Martin Ford, a professor of education at the George Mason University College of Education and Human Development, called the findings "fascinating and somewhat disconcerting."
"Many of us have known men who seem to want to turn everything into a competition, so it is not hard to imagine that this evolved motivational tendency might be rather widespread among males at some level, even if it is not so dramatic and often outside awareness," Ford said. "Yet it is unclear from this study if the inclination to frame social comparison information in terms of 'winners and losers' is unique to one's romantic partner. Would the same tendency apply to male buddies? Or work acquaintances? Or total strangers?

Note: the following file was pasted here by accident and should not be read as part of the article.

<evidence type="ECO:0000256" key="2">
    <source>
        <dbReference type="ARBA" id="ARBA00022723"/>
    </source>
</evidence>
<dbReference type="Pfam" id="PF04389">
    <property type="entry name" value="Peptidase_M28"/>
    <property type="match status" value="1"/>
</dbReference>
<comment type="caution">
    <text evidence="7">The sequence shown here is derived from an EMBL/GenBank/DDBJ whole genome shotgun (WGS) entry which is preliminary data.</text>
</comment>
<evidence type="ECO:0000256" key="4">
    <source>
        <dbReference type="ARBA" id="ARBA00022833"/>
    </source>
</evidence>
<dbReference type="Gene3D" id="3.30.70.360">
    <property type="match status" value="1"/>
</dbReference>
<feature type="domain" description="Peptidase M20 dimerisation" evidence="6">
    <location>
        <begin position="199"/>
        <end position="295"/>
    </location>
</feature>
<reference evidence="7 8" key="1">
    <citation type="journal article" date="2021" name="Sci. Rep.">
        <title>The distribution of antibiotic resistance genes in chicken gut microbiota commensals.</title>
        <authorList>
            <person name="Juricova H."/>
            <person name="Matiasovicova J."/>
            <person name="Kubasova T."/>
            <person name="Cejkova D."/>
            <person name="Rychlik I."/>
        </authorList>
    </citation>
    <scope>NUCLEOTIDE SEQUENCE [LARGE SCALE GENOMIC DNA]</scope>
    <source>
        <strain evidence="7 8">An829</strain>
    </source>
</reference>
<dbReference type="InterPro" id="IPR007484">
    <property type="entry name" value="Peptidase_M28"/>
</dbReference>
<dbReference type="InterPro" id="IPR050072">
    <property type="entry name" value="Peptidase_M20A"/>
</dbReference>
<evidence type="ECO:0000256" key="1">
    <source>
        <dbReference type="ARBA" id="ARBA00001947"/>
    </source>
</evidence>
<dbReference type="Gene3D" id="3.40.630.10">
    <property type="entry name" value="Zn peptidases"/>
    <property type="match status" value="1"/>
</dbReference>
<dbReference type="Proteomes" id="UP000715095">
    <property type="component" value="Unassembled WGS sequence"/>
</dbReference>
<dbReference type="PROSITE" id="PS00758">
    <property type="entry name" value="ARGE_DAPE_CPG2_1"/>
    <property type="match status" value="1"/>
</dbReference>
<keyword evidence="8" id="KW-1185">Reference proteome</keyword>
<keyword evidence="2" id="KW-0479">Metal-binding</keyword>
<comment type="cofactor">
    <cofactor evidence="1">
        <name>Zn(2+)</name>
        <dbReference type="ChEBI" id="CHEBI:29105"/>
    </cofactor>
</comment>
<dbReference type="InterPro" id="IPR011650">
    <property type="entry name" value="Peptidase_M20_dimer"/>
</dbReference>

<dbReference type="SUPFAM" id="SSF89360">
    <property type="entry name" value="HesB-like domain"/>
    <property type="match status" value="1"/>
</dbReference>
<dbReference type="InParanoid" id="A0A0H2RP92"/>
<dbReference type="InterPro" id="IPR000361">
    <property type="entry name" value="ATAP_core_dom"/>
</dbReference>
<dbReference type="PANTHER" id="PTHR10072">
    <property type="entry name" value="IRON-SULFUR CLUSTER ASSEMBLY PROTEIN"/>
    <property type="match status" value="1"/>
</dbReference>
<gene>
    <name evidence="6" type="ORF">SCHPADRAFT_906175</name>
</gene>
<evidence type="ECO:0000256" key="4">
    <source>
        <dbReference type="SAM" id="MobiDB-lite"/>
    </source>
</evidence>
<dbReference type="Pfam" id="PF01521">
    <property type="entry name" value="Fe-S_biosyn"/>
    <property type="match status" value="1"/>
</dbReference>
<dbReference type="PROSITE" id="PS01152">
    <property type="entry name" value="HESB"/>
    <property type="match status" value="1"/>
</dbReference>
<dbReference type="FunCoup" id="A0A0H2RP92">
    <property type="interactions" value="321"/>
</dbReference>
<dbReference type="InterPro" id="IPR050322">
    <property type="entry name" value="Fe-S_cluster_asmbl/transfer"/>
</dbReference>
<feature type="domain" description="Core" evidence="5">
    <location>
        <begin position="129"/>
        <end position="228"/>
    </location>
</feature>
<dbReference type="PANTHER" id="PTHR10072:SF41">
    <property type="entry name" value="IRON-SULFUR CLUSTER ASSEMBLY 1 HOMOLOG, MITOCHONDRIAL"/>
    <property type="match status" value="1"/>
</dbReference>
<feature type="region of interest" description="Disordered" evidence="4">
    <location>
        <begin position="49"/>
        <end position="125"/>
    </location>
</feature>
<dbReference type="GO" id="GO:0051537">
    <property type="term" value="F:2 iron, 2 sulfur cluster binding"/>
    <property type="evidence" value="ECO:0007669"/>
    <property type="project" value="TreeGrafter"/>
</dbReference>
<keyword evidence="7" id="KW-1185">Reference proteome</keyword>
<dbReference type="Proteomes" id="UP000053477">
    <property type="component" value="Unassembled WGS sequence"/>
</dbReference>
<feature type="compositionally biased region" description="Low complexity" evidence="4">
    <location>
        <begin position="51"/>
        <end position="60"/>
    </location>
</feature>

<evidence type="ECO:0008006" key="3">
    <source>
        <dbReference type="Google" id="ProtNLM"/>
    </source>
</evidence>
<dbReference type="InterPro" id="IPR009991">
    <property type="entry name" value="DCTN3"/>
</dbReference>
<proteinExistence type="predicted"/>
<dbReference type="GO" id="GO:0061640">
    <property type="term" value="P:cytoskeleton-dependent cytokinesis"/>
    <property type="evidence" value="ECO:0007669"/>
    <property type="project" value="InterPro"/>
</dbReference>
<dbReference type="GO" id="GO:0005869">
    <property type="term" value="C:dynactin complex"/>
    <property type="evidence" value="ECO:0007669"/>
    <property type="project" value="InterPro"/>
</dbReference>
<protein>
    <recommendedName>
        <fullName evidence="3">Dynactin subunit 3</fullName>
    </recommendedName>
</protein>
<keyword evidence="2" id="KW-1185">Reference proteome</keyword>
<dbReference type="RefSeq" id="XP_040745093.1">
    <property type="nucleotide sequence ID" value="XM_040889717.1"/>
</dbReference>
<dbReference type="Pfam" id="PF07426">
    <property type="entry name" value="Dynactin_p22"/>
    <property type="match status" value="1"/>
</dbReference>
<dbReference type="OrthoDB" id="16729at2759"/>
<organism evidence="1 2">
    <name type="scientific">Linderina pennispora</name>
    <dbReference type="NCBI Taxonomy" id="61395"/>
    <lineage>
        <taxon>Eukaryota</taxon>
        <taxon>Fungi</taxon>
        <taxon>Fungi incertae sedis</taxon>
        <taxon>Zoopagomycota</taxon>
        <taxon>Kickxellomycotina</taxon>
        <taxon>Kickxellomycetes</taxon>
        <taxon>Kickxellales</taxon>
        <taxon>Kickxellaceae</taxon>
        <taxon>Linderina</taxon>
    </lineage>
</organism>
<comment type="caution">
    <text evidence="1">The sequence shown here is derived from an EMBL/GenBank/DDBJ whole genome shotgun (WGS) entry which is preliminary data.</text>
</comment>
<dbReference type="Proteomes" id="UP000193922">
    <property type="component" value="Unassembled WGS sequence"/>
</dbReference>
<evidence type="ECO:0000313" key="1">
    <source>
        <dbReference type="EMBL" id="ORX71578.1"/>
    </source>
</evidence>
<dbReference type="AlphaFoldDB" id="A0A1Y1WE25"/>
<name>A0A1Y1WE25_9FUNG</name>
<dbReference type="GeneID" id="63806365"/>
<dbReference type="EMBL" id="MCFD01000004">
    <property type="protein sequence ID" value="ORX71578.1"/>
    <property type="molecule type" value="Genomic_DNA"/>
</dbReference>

"But perhaps that is the point," he added. "If seeing things in competitive terms is such a powerful motivational orientation for some men that they can't get past that even with a romantic partner, how are they going to sustain relationships based on principles of equity and concern for others' welfare?"
To learn more about differences between men and women, visit the American Psychological Association.
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